[David Strom's Web Informant] Web Informant 27 September 2010: Screen Addicts

David Strom david at strom.com
Mon Sep 27 08:57:33 EDT 2010

Web Informant 27 September 2010: Screen Addicts

Two of my favorite movies, Blade Runner and Total Recall, have these
scenes where their view of the future is filled with video screens
hanging everywhere as the characters move about their daily lives.
Amazingly, this future has already arrived, and we have become screen
addicts. I can go from my home PC, TV, Kindle, cell phone to subway
(multiple TVs per car, playing sports highlights and other ads), to
restaurant and sports arenas. Our cars have a GPS and seat-back videos
for the kiddies. There are billboards that are just large video
displays popping up around town, almost to the point of being too
distracting with their changing images. Bus shelters and even taxicabs
have video advertisements running both inside and out. Even our phones
have multiple screens and video cameras now.

Remember those old days when just sports bars were the only ones that
had TVs? Now the average restaurant is chock full of video "walls" and
even some have TVs in every booth, like the jukeboxes of yore. And
watching TV is no longer a passive activity: both my wife and my
daughter pull out their phones or laptops to check some random thought
online, look up an actor's IMDB profile, or text their friends while
watching a show.

The Cowboys and Giants stadiums are other examples of immersive video
environments. I had a chance to tour the Cowboys' stadium before it
was finished the day they actually turned on the gigatron that is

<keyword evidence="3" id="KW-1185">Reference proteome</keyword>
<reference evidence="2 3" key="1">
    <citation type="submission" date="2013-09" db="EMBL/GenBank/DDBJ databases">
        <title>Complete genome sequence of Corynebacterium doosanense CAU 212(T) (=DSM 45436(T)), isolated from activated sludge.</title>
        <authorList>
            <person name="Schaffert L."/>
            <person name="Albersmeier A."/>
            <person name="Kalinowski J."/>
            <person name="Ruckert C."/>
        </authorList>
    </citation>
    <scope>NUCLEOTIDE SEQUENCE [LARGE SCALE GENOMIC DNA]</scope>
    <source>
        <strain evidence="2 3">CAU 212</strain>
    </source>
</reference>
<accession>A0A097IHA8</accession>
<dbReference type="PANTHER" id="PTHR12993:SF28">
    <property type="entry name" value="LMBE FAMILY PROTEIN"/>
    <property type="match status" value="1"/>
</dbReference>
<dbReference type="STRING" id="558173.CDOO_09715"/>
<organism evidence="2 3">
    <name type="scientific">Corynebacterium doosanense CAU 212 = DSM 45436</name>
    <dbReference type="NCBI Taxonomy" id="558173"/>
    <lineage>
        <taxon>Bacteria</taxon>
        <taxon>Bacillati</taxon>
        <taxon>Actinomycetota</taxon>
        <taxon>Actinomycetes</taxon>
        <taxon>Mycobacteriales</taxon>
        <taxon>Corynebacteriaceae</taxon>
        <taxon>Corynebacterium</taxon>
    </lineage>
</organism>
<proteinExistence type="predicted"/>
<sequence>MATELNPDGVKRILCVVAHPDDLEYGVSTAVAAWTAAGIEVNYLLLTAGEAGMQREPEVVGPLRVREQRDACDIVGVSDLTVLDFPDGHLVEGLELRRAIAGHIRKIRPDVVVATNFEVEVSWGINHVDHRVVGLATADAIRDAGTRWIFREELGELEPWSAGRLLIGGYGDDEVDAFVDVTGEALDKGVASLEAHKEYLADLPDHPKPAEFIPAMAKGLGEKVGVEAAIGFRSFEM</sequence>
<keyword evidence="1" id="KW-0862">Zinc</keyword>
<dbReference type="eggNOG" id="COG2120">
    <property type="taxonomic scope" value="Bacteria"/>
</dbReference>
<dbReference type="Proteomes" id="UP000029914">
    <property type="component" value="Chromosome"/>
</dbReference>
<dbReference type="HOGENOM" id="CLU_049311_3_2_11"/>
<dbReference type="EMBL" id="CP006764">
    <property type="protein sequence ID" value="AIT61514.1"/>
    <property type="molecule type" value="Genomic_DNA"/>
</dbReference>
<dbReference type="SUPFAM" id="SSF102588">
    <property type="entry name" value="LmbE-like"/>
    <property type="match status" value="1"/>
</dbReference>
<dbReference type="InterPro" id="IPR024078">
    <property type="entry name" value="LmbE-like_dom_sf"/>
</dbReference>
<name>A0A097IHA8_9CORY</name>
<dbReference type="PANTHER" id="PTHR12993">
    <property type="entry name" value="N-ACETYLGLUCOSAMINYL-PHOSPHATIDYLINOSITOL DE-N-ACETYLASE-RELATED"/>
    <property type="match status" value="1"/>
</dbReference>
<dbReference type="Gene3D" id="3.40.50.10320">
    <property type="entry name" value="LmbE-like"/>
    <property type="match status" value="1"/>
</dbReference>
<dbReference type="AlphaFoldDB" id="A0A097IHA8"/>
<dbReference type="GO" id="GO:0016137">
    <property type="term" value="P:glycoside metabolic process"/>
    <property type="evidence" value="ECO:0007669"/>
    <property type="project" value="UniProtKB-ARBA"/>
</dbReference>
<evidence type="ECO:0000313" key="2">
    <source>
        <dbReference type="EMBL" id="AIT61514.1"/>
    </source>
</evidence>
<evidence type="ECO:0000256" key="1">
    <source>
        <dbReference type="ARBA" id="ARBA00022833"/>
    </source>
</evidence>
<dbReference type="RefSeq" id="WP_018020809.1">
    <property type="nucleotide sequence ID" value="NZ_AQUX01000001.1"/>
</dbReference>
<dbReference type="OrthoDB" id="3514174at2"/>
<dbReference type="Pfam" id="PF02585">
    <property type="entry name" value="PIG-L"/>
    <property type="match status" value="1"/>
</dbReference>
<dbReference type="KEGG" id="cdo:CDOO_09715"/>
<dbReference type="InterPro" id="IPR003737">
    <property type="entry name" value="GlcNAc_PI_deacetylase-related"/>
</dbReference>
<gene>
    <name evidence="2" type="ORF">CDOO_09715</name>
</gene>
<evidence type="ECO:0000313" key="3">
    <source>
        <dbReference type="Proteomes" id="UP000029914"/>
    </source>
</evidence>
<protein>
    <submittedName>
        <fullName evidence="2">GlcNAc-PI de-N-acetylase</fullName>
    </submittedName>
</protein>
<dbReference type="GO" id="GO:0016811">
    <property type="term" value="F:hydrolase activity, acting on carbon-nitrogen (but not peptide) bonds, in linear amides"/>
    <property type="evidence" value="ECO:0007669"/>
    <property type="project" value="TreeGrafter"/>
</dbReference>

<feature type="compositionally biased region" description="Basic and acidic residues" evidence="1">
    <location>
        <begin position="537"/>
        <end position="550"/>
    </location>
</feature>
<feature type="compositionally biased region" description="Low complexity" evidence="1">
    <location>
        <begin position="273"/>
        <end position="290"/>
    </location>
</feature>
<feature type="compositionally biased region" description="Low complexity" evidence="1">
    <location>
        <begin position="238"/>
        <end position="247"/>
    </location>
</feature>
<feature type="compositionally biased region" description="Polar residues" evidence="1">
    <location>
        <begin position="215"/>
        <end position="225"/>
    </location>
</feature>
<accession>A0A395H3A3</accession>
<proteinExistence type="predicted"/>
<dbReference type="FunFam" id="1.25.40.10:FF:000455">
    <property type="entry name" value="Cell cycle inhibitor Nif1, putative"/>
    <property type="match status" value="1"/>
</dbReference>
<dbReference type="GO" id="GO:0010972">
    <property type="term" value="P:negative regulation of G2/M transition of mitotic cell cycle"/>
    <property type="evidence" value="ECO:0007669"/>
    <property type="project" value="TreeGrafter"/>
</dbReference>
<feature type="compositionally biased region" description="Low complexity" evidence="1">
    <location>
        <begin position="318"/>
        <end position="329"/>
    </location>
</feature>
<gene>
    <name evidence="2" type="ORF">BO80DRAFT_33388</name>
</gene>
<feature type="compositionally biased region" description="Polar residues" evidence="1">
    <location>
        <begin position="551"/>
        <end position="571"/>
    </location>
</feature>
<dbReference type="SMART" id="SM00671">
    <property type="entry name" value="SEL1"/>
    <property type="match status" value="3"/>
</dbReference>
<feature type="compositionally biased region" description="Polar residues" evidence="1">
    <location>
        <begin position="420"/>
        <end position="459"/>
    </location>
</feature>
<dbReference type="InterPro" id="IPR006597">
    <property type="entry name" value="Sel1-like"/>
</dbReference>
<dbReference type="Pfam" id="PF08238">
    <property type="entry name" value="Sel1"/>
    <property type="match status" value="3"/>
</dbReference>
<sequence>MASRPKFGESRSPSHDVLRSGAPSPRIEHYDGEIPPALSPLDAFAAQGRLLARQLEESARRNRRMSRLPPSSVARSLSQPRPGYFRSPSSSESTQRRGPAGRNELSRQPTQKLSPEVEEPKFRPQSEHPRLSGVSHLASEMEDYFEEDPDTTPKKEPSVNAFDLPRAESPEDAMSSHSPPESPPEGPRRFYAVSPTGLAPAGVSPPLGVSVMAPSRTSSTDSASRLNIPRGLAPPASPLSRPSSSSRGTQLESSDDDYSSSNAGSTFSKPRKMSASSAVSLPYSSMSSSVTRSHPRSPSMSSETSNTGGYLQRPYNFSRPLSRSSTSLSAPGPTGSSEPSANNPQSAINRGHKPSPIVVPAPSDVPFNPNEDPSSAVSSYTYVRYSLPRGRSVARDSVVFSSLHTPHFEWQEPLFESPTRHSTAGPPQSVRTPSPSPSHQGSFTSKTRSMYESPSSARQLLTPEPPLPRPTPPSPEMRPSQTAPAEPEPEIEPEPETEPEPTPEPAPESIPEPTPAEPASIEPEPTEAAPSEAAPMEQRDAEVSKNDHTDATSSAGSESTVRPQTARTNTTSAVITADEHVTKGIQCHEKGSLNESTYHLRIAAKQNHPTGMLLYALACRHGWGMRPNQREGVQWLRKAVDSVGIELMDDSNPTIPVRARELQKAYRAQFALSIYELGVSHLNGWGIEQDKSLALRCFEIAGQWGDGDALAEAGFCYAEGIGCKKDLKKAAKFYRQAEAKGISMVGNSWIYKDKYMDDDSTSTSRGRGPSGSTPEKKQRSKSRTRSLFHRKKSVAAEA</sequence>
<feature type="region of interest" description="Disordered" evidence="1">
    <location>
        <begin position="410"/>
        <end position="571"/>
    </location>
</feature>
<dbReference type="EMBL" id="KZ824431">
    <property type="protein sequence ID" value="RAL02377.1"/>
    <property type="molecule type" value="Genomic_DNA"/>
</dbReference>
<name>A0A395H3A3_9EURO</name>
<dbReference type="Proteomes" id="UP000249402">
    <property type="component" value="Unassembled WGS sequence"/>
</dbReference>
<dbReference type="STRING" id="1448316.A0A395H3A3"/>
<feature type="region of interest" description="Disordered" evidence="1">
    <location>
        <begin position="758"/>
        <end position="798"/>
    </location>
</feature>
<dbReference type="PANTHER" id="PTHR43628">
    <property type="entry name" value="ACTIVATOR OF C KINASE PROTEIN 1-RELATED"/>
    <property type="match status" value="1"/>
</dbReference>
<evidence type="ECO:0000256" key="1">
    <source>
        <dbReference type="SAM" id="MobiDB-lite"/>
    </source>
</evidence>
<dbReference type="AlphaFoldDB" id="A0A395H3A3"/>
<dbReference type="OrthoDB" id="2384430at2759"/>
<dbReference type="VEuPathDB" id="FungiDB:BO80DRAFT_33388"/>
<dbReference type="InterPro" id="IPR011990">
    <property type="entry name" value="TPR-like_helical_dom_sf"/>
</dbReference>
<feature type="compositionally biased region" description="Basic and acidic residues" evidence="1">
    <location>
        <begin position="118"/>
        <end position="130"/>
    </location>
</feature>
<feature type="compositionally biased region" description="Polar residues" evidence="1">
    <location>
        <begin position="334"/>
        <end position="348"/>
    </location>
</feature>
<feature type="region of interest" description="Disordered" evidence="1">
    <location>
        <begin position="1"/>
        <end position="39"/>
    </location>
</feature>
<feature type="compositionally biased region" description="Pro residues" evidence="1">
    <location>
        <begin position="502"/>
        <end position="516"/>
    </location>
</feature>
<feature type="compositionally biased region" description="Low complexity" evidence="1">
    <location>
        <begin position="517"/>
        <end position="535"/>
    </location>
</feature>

hanging over the field between the 20-yard lines, and it was
interesting. All work stopped and all eyes were focused on that screen
when they starting playing some football video highlights. It was
almost like a religious experience. Maybe that was the intent. But the
big midfield screen isn't enough – there are more than two thousand
regular-sized TV screens scattered throughout the place, if you ever
can take your eyes off the enormous one hanging over the field. Each
TV has its own IP address and can be programmed individually to
display something during the game, making it an advertiser's wet

Speaking of screens in cars, remember when you last talked to your
kids or played the alphabet game on a long car ride? It required
nothing more than your own powers of observation: no batteries or
technology needed. Now every passenger has to have his or her own
video cocoon to pass the time.

As an experiment, a college in Pennsylvania last week tried to turn
off Facebook, Twitter and IM for an entire week across its campus,
which is a single 16 story building in downtown Harrisburg. Nice try.
During this self-inflicted ban, the college was host to a conference
on social media trends and a video game tournament for high schoolers.
I guess going cold turkey proved more difficult than they first
thought. Of course, students could still have access via their mobile
phones to get their fix, or walk over to a Starbucks nearby. That is,
as long as Facebook itself is online and doesn't have outages of its
own doing.

It used to be that having one monitor on your computer was considered
sufficient. That seems so old fashioned, like looking at a model T
now. Today's geeks have surrounded themselves with at least three
screens per PC, and traders have entire video walls sprouting from
their desks. Why bother with virtual reality goggles when you can sit
inside your own computing landscape?

Yes, we are addicted to screens. How many families sit down to dinner
with their devices nearby, just in case they get a text that needs
attention? Well, I will keep this column short this week, just so you
can get back to more important business. But it might be good to take
a few minutes to walk outside and see how far you can get before you
see another screen.

Retweet this: @dstrom says we are all screen addicts http://bit.ly/cGbyao

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